The Health and Biomedical Sciences Building II (HBSB II) is noticeably taking shape. The 300,000 square foot building is scheduled for completion in the next 16 months, weather permitting.
Each week more concrete is being poured as forms are continuously moved to complete the next section of the nine story, state-of-the-art building. HBSB II will be directly adjacent to HBSB I and J. Davis Armistead, with hallways connecting the three buildings. “Research will be seamless across the buildings,” remarked UH Facilities Principal Project Manager Trent Williams. In order to accomplish the smooth transition on the first floor, pre-cast planks are being removed so that the elevations are at the same height.
Thorough planning was necessary not just to connect the buildings, but to make the most efficient use of the space and architectural specifications for the labs. Normally, mechanical equipment would be located at the top of the building, but labs need exhaust to go up, so they need to be as close as possible to the roof. On the other hand, classroom areas need a lot of air conditioning to cool them, and the farther they are from the mechanical equipment, the more cubic feet of air duct space is required. In HBSB II, the mechanical room is on the sixth floor, maximizing space by allowing exhaust from the labs to travel up and air conditioning to travel up and down efficiently. After the mechanical floor plan was complete, this economical use of space left more available space for offices and an executive suite was added to the seventh floor.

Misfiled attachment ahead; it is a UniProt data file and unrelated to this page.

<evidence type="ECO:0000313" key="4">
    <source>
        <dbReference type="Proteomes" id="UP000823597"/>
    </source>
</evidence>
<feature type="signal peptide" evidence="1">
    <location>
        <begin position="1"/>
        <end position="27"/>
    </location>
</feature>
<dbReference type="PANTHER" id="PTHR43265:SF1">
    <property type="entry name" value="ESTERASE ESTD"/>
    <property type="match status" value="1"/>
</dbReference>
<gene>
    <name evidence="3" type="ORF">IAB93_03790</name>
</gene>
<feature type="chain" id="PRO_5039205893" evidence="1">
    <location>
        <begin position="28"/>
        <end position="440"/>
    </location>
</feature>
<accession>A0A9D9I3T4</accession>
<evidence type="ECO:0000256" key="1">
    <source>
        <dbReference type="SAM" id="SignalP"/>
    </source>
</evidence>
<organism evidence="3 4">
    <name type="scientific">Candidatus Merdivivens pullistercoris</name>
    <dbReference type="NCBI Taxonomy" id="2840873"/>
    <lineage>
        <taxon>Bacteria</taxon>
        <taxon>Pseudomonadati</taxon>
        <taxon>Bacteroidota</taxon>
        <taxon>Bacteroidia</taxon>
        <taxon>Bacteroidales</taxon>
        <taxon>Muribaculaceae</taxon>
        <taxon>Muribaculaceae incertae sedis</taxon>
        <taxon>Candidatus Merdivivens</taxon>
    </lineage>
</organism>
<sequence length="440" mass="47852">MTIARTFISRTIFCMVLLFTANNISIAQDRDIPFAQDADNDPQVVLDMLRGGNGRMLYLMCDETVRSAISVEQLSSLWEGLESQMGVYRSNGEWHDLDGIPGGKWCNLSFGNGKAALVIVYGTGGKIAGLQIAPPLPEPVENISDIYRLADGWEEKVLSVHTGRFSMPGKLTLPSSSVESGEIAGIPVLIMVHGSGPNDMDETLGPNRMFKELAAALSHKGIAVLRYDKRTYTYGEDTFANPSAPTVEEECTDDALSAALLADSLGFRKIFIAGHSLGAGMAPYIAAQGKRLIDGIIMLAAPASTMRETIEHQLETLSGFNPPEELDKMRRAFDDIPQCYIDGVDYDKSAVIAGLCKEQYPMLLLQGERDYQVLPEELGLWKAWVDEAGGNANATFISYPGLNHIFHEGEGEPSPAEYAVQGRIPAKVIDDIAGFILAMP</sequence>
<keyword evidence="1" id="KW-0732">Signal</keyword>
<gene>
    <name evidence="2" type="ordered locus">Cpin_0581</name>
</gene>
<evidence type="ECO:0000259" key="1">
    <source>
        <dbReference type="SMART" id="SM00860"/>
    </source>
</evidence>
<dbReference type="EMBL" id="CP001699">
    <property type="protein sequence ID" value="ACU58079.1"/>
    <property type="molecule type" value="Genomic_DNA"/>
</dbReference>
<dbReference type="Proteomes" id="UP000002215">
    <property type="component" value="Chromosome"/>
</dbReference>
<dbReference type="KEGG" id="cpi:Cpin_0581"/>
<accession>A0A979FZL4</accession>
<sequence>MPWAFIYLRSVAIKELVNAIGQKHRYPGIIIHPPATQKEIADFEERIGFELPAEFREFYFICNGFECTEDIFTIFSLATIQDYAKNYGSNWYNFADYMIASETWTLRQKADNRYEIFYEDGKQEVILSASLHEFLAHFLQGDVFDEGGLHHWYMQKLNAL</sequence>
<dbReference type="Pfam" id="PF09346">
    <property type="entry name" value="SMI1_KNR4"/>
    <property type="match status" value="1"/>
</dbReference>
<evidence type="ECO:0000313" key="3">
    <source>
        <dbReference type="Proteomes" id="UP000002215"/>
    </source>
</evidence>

On the third floor, two College of Pharmacy classrooms with the capacity for 200 students each are being built with no columns in the middle that would obstruct the views of the students. Although this may not seem unusual, planning classrooms of this size with no columns was a challenge. HBSB II is designed so that there are no floors above those classrooms, eliminating the need for supporting columns in the middle of the class, thereby giving every student a great view of the front of the classroom and the professor.
To find out more about this project, please visit FPC’s Project Spotlight Page or visit UH IT’s Live and Time Lapse Construction Cameras.